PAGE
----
Army solicits network ideas
- By Frank Tiboni
- Jan 03, 2005
Army officials want to develop an architecture to better defend the service's network of voice, video and data systems.
They issued a Dec. 21 solicitation under the Army's Information Technology Enterprise Solutions contracting program that asks industry officials to devise a strategy to consolidate the service's network expenditures and to ensure that LandWarNet provides necessary services to commanders and soldiers located around the world.
"This project is to develop the issues and constraints that frame a comprehensive answer and then develop courses of action based on the issues and constraints. A course of actions shall be recommended and a plan developed to execute a plan across the Army world wide," said the document, "Army-wide Area Network Synchronization Plan Requirement."
The document called a statement of work released by officials at the Army's Network Enterprise Technology Command/9th Army Signal Command asked industry officials to define three things:
An architecture to defend networks.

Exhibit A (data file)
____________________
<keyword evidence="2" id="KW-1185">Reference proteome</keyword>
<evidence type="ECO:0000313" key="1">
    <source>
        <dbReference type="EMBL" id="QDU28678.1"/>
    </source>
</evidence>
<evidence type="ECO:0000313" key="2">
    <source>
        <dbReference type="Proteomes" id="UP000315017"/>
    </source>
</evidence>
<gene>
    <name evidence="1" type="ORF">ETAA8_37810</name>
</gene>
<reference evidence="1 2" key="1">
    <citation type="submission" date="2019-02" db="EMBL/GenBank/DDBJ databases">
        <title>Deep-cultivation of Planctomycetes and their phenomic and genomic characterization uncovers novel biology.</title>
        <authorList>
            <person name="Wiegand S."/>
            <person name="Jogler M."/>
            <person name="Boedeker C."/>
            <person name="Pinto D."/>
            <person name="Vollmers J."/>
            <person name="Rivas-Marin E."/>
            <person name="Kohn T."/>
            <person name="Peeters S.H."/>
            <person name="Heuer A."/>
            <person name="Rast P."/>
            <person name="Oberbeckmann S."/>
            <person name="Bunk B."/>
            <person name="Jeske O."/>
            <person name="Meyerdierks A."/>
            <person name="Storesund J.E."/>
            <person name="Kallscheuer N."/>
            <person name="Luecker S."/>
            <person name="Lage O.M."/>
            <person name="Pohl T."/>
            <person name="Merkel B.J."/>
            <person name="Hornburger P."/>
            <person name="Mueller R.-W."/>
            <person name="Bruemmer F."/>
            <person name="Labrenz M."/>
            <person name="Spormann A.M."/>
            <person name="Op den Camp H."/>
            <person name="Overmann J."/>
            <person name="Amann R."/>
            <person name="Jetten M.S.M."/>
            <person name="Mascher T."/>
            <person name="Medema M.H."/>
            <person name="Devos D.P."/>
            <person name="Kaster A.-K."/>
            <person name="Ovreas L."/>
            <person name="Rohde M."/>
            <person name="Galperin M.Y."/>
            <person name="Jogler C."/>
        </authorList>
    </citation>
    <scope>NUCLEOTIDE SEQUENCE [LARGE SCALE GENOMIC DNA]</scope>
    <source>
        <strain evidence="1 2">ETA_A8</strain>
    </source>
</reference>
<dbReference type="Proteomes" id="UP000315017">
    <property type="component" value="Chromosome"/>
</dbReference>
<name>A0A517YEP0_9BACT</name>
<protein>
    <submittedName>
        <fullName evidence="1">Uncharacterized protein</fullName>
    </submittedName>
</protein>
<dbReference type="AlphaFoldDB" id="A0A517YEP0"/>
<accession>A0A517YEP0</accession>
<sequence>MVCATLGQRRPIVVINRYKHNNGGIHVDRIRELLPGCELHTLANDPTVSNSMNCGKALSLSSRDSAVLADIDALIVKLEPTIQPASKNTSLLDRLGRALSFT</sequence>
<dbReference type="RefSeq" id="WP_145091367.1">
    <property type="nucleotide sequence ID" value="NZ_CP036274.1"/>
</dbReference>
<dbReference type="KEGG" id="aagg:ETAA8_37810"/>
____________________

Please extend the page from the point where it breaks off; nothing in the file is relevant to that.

A strategy to connect networks and IT services.
A plan to synchronize expenditures and operations.
Industry officials must complete the work within six months of contract award. For more information, call Micheal Stephany, the initiative's program manager, at (520) 538-7562 or e-mail at email@example.com.
The procurement marks Army IT officials' fourth widescale attempt in recent months to better operate and protect the service's networks.
In August, Lt. Gen. Steve Boutelle, the service's chief information officer/G-6 told Army IT personnel at a conference that the service's systems are increasingly under cyberattack.
In September, Army IT officials published a white paper, "Fight the Network," that provides a framework for the service's communications personnel as they change to support lighter, more mobile war-fighting units and a mindset for them to defend Army networks.
In November, Boutelle's office released a brochure, "Fight the Network: The Network as a Weapon System," that highlights main points in the white paper.